The only way that machines could ever do that would be if meetings and events were just about stuffing information into people’s heads and human beings always said exactly what they meant in a completely neutral way. With the current emphasis on the importance of delegate experience and our newfound awareness that people are more than just robots, it makes sense that we would realise that their communication deserves to be handled by experts, not machines.

 

So the next time someone tries to persuade you that you should let machines take over the interpreting at your event, just remember: for information processing, use a computer; for experience and expertise, work with humans.

5 Tips to Rock Your First International Event

By: Jonathan Downie    Date: July 3, 2017

Running international events is not easy, especially when you are new to the job. So, as someone who is often brought in as an interpreter to help make sure that the French-speaking audience love it as much as their English-speaking counterparts, here are my top 5 tips from the booth to you.

 

  1. Details matter

 

Yes, we all love nice rooms and a posh-looking programme but it is easy to spend so much time on the big things that the small but crucial details get left out. Little things, like the amount of water available, making sure everyone knows where the toilets are, keeping to time and having on-site staff who are competent and happy, make a huge difference. Just ask the people bursting for the loo while dealing with grumpy staff and they will tell you!

 

  1. Over-communicate

 

The post on keeping short lines of communication with suppliers is still one of the most popular on this blog. And it bears repeating. Given that every single international event will be a team effort, every member of the team needs to know what is going on and their part in it. What might seem like an irrelevant piece of information for you (the doors are opening fifteen minutes later than planned, two speeches are being swapped, an additional guest is coming) can make a big difference to any suppliers who are there. Better to give too much info than not enough.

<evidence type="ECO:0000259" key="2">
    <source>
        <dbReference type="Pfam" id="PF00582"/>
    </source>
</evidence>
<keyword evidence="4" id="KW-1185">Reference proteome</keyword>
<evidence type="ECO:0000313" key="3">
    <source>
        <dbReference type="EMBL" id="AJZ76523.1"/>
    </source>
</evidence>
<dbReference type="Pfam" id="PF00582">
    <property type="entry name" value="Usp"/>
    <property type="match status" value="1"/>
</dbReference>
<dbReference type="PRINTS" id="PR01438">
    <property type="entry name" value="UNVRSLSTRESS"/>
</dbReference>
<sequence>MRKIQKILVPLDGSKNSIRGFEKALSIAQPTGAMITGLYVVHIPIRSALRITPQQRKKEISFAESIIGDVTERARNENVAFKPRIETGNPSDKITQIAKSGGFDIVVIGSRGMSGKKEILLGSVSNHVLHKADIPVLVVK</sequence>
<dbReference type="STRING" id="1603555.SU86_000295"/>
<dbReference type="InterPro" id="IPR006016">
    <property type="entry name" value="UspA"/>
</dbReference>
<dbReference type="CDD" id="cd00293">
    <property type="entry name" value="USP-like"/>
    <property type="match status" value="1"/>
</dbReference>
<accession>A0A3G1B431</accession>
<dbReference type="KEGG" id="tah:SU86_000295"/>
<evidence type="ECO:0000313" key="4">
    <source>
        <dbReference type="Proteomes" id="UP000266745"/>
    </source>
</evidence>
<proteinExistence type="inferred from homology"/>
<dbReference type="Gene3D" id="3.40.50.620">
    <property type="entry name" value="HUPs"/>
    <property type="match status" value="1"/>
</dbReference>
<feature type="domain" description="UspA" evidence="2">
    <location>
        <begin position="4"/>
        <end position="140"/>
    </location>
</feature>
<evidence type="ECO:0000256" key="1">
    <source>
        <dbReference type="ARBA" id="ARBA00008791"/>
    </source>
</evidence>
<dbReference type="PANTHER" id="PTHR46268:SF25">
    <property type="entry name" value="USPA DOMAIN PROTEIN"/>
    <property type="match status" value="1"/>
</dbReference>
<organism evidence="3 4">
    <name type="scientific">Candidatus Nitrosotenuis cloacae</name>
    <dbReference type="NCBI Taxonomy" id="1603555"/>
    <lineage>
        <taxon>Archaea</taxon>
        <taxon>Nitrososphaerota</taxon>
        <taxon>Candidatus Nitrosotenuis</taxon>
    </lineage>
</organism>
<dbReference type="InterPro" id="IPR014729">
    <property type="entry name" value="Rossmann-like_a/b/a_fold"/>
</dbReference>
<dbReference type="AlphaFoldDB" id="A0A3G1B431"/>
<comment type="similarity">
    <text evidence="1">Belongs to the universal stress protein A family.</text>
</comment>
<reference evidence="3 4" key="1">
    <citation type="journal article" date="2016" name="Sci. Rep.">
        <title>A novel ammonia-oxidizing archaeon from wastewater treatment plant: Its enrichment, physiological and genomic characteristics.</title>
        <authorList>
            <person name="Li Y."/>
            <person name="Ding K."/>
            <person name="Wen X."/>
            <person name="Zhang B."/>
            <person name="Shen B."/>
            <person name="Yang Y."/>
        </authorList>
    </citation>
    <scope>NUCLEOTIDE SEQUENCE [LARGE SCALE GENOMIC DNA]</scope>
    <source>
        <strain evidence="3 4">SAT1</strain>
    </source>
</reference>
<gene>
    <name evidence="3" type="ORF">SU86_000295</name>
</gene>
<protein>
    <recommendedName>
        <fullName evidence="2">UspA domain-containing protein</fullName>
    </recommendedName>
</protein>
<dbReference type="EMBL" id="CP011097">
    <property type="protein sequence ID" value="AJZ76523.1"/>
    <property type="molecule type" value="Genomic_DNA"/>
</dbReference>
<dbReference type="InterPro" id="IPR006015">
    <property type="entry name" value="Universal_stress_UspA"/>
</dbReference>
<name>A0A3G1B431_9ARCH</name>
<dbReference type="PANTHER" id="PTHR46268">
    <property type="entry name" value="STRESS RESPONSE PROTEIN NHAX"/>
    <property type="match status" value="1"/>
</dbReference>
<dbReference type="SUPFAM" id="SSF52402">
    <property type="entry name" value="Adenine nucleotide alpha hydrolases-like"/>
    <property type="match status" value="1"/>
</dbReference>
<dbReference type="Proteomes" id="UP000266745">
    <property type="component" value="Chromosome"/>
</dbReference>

1. Treat Questions as Your Best Friend

 

In the same vein, while you will undoubtedly be busy in the run-up to the event, when someone in your team asks you a question, it is always worth treating it like a golden nugget, rather than an annoyance. Not only does answering their questions help them do their job more effectively but it can also save you precious time and money too. Queries such as “what are the goals of this event?”, “when can we get access to the room?”, and “what equipment will be onsite?” are absolutely fundamental to delivering a great event.

 

  1. Prioritise Purchases that Make a Difference

 

Ah budget constraints, the bane of many events! While it is absolutely true that every event has to be financially viable, it will always be worth asking about the consequences of different kinds of cost savings. Almost no one will notice it if you shell out on brand name water instead of standard stuff, if you put it all in clear bottles (is there actually any difference?) but they will notice if the PA system is rocky or if you have gone for cheap and unqualified interpreters and sub-standard conference interpreting equipment. A good rule-of-thumb is to prioritise purchases according to their importance in achieving the goals of your event. Few events really need the agenda printed out in gold-leaf anyway!

 

  1. Enjoy the ride!

 

Few event managers enter the profession for a quiet life! The thrill of seeing it all come together is a vital part of the job. And savouring that thrill is both a privilege and a necessity. No matter what happens, enjoy the fact that you did something that few people can do well: you brought together a team of experts to ensure that visitors from more than one country had an experience that made a difference to them. That’s worth celebrating.

 

If you are organising your first international event, you will need interpreting suppliers you can rely on. If you would like someone to save you time by making sure you get the right team every time, drop me an email. And here is a completely free template for briefing your interpreters too.